I finally found out the name of the small man-made watercourse behind this Idaho house. It is called the Little Union Canal. Now I want to know when it was built; and where the water comes from and where it goes. The blue heron who flies over every day and takes up his customary position downstream doesn't care, but this sort of hunt is more in my nature.
We have decided to stay here another week or two, and try to get to Michigan for the irises we planted there, which bloom a little later. See my Justsquares blog for the purple iris which bloomed today.

Wednesday, May 20, 2009


This was yesterday morning in my new wild garden. These iris are the first to bloom, but a dark purple one opened today in another clump.

Tuesday, May 19, 2009

Appleblossom with White Goat

The whole immediacy thing about blogging seems to escape my grasp. This was in the barnyard of the Plumas County place where we keep our dogs when we visit our son who has asthma. I loved seeing it just at the peak of the springtime!
Today I spent a long time looking at the Idaho creek. The number of bachelor mallards was nine! The wood duck couple swam upstream as they do every evening. The willow and the cottonwoods were alive with birds. A lot of iris are blooming, and most of them seem to be pale blue, which disappoints S, a big fan of the expensive new hybrids. Tomorrow, I will try to make the picture match the text.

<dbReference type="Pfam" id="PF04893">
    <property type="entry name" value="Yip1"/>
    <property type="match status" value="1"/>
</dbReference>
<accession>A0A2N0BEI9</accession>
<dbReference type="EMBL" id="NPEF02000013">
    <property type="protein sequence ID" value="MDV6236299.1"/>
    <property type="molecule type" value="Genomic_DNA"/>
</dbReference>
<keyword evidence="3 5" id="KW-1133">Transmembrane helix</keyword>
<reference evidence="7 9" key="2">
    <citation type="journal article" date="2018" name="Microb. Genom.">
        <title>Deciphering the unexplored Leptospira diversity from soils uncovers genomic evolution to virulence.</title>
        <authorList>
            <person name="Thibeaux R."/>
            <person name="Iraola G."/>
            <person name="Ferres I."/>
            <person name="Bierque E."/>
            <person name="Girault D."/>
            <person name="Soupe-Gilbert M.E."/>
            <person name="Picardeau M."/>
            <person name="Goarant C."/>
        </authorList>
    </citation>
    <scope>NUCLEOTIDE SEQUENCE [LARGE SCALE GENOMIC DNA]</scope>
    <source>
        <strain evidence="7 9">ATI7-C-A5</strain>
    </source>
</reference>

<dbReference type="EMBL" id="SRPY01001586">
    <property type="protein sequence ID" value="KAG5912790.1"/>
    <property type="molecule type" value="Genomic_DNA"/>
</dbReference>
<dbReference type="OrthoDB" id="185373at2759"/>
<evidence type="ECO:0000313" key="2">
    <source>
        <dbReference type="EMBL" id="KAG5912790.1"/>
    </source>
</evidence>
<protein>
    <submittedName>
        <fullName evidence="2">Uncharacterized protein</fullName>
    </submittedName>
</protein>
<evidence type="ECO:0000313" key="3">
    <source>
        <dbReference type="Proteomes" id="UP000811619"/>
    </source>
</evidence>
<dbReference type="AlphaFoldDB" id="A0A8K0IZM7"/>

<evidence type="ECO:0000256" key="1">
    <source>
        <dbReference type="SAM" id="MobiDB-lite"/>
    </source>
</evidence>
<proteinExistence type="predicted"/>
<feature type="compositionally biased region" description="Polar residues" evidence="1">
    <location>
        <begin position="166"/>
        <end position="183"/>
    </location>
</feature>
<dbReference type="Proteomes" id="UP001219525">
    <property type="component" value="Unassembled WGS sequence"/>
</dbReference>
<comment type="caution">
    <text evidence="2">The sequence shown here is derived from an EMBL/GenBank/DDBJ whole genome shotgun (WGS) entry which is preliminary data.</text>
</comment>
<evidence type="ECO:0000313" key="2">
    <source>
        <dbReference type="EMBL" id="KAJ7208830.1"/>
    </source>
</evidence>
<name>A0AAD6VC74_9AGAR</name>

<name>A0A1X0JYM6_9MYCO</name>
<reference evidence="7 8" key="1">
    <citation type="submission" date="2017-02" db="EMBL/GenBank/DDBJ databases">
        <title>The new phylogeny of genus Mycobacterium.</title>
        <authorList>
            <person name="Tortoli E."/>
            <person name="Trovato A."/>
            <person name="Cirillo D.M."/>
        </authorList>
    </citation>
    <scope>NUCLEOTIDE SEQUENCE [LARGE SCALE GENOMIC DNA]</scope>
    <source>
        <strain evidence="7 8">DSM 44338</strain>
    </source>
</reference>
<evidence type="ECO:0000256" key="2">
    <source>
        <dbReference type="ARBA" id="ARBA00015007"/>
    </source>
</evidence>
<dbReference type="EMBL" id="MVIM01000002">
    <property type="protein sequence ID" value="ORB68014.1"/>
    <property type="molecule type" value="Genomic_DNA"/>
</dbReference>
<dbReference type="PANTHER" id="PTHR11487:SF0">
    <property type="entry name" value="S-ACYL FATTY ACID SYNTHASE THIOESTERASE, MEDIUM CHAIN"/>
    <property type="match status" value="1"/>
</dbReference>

Friday, May 15, 2009

Her sister's birthday cards

So elegant and graceful--this is my granddaughter; her brother is two posts below. We are having quite a time setting up a house near them. Today a blue iris bloomed at the new place. I saw two male wood ducks swim by the end of the yard. A house finch is nesting in the patio cover and red-wing blackbirds are courting through the large cottonwoods by the stream. I saw a goldfinch through the scope. Still no glimpse of the beaver!

The Tulip Greeting

This is what greeted me the day we got to our new place in Idaho. It's across the street from the family of the boy in the photo below. We had seen it, but bought it long distance. So some tulips were over, but these and a cluster of red ones and some yellow ones were glorious! I'm still getting used to the stream behind the house and the wonderful bird life. We've been on the trip and then on the Great Furniture Hunt. Now I hope I'm back for a while. I've missed this. . .and hope I haven't lost all my readers.